A hawkish shift from the Bank of Canada is fuelling a rout in the country’s short-term bonds, narrowing the yield spread with similar-maturity Treasuries to the lowest level since September, 2016.
The yield on Canada’s two-year government bond has risen 44 basis points since June 12, when central bank officials first signalled plans to tighten policy, while the yield on similar-maturity U.S. Treasuries climbed a mere basis point in the same period.
That shrunk the spread between the two to as little as 15 basis points last week, triggering questions about whether the market hasn’t gone too far in pricing in the optimism over the state of the Canadian economy and too much gloom in its outlook for its southern neighbour.
“While not in any way denying the hawkish aspirations of the Bank of Canada, maybe the Canadian markets are priced for perfection right now,” said Eric Lascelles, chief economist at Canada’s largest fund manager RBC Global Asset Management Inc. “There’s been a lot of very strong data and a very hawkish central bank, and some of that is legitimate, but I would budget for some of that to dwindle away perhaps over the next six months or a year and as such my suspicion is that we could see that spread widening again.”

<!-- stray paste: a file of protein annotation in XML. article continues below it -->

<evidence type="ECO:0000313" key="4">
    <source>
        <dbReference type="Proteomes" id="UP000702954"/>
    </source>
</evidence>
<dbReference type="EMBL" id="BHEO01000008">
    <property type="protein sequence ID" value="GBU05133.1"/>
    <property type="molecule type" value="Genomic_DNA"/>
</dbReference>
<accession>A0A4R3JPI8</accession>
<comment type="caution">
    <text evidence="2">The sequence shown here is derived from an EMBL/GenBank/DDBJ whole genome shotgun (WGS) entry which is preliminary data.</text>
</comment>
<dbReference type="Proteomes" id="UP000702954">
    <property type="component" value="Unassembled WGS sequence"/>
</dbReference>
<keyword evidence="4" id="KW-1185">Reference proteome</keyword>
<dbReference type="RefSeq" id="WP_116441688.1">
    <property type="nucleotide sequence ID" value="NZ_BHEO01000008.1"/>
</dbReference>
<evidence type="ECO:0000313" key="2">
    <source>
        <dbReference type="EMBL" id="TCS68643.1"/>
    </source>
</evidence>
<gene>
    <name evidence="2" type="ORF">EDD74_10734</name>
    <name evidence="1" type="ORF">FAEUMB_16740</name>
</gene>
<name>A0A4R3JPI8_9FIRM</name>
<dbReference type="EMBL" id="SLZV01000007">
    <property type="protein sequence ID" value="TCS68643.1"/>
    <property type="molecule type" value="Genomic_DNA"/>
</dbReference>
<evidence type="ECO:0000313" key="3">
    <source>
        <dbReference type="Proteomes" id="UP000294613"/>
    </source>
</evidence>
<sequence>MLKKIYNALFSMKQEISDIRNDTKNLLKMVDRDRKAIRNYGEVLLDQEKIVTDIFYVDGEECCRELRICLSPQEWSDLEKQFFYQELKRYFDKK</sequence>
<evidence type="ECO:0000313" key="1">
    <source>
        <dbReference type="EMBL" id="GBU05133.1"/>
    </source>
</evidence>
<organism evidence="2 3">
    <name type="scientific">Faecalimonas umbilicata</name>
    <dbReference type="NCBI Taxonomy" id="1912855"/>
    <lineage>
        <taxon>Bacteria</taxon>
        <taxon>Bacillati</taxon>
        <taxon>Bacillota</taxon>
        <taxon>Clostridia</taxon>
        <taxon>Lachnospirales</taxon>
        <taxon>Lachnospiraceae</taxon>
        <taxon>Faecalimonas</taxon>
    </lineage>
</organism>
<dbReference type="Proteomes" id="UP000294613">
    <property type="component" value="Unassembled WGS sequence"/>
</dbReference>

Canadian bonds extended their sell-off last week after the Bank of Canada raised interest rates, surprising investors with an outlook assuming the country’s output gap will close earlier than previously forecast and calling a recent downturn in inflation “mostly temporary.” While U.S. Federal Reserve chair Janet Yellen stuck to the Fed’s outlook for gradually rising inflation that would support additional hikes in their policy rate, a U.S. consumer price index report on Friday showed continued weak pricing power in June.
Investors are more eager to price in tightening from the Bank of Canada than the Fed, even as the U.S. economy is at a more advanced stage of the economic cycle with lower unemployment, higher inflation and higher wage growth, according to Andrew Kelvin, a senior fixed-income strategist at Toronto-Dominion Bank.
“Markets are either too pessimistic on the Fed, or too optimistic about the Bank of Canada,” Mr. Kelvin wrote in a note on Friday. “And either way, it implies that the front-end of the Canadian curve will outperform versus Treasuries over the medium-term.”